Other than writing, there are only two or three other jobs that I think I might be qualified to do, and that's assuming that an adult might be hired to towel sweat droplets off an NBA court. I am largely ill-suited for anything that requires highly specialized knowledge, advance planning, or making good financial decisions. What I mean by all of this is that General Interactive Co.'s Terroir is the closest I'll ever get to owning a vineyard.
The recently released tycoon-style simulation game allows players to pretend that they've accumulated enough extra cash to open their own vineyard, and the game takes them through each step of becoming a winemaker, from selecting and harvesting each grape variety ("from the hardy Cabernet Sauvignon to the fragile Pinot Noir") to bottling and selling the final product. Terroir has four winemaking processes—crushing, fermentation, processing and aging—and according to its developers, "you'll have to learn and master each one."
"I quickly realized there wasn't a winemaking tycoon video game that was popularly known or in the mainstream," General Interactive creative director Mark Fillion told Venturebeat. "I knew right away that's what I wanted to do—I wanted to make a video game that put players in charge of their own vineyard."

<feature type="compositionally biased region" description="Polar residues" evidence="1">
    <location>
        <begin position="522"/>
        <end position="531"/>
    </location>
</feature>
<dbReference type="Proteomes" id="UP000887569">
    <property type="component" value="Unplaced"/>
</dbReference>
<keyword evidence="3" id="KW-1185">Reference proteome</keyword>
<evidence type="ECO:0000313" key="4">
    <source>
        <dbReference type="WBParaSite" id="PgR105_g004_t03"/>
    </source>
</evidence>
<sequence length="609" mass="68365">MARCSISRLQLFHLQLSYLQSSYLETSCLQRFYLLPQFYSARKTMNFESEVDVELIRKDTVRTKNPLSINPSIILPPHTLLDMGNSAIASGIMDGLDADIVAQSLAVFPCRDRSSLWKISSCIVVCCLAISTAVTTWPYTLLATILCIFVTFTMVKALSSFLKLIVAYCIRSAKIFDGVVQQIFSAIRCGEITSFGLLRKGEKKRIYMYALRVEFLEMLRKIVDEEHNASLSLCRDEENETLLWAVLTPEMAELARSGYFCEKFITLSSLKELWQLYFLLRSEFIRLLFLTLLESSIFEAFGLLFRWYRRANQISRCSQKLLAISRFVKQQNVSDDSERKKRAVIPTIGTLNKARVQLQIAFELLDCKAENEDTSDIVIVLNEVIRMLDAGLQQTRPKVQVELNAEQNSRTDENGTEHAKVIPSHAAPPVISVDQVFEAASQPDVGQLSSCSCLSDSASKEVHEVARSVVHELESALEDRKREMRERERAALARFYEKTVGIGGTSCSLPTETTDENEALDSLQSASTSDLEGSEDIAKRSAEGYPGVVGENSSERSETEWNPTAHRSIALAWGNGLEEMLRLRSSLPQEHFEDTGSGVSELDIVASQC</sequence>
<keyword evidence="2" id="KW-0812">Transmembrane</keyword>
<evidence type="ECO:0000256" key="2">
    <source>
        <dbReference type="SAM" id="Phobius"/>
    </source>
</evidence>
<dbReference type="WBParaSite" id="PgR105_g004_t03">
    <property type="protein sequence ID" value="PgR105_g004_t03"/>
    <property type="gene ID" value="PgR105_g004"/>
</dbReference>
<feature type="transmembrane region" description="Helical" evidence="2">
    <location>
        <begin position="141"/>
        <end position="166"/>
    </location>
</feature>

According to several reviewers, running a vineyard is stupid hard, mostly because the game simulates the unpredictable weather patterns of France's Bordeaux region. "One year might yield no rain whatsoever, while another might see no sun, meaning there's absolutely nothing you can do to keep your vines at a decent level of ripeness," one wrote, adding that one could be "completely bankrupt" within three gameplay years, all because the weather didn't cooperate. (Weirdly enough, this has made me feel both sympathetic for and impressed by even the worst wines I've grabbed from a grocery store shelf).
Any armchair vintner-and-viticulturist will be required to learn a lot about wine, from fermentation to how to best process the grapes to take advantage of a particular varietal. If you figure those things out, your virtual vineyard could progress through 100 years of gameplay. That kind of attention to detail could be why, according to Fillion, some real-life oenology courses have inquired about using it as a teaching tool.
Now if only someone would develop a sweat-mopping simulator, I'd be set.